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"Now listen, I know you've got to think about your image, 'cause image is important to you, because of course your friends are gonna dictate your actions through the rest of your lives, and I wouldn't want you to step away from them and become an individual, that would almost be too much!"...

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#11 Old 12-08-2013, 08:54 PM
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I don't think I've even tried a sweet potato pie before so I have no idea what the texture is like, but I'd imagine it would behave differently due to the higher starch content.

I put the flax in the crust to help hold it together a bit, since its just a teaspoon I would be surprised if it changed the texture that much.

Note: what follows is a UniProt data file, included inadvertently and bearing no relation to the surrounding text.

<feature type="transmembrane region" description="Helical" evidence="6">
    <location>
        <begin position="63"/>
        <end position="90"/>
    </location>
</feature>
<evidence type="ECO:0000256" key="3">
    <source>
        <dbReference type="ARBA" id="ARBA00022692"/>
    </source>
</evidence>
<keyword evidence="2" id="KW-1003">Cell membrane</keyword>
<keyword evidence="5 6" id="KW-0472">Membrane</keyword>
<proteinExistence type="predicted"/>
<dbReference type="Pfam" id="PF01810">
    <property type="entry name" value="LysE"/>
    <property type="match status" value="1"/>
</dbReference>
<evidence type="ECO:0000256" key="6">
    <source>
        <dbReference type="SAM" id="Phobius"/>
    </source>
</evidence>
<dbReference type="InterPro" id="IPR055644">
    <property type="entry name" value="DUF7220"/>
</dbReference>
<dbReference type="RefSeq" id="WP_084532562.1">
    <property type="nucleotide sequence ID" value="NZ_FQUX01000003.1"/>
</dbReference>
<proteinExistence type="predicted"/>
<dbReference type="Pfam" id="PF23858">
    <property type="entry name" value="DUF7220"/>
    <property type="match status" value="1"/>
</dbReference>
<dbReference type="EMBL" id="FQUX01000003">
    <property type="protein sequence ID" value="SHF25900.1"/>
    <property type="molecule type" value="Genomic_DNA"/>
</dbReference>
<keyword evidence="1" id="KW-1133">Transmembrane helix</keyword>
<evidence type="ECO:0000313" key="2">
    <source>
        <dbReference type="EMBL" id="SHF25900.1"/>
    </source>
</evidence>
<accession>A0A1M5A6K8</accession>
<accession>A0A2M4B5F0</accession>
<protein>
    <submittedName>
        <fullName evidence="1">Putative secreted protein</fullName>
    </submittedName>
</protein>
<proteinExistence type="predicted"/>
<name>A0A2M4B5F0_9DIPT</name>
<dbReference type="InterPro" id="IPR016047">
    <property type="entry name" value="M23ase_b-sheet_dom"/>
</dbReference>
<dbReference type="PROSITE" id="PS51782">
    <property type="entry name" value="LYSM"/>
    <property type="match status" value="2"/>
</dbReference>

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#12 Old 12-08-2013, 09:09 PM
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Quote:
Originally Posted by logic View Post

I don't think I've even tried a sweet potato pie before so I have no idea what the texture is like, but I'd imagine it would behave differently due to the higher starch content.

I put the flax in the crust to help hold it together a bit, since its just a teaspoon I would be surprised if it changed the texture that much.

 

I've eaten both pumpkin and sweet potato many times and they work pretty much the same. In fact the primary difference between them is often the spices and the fact that bourbon or rum is sometimes added to sweet potato pie. I personally find that sweet potato pie has more of a depth of flavor. 

 

Perhaps it wasn't the flax that caused the chewiness, but rather the fact that a shortening is absent from the crust. The crust was better the day after the pie, so maybe it just needed some time in the ice box. I think for a recipe that reduces fat content it works well to that end. 

 

I'll keep experimenting with this, but you've provided a good recipe, logic.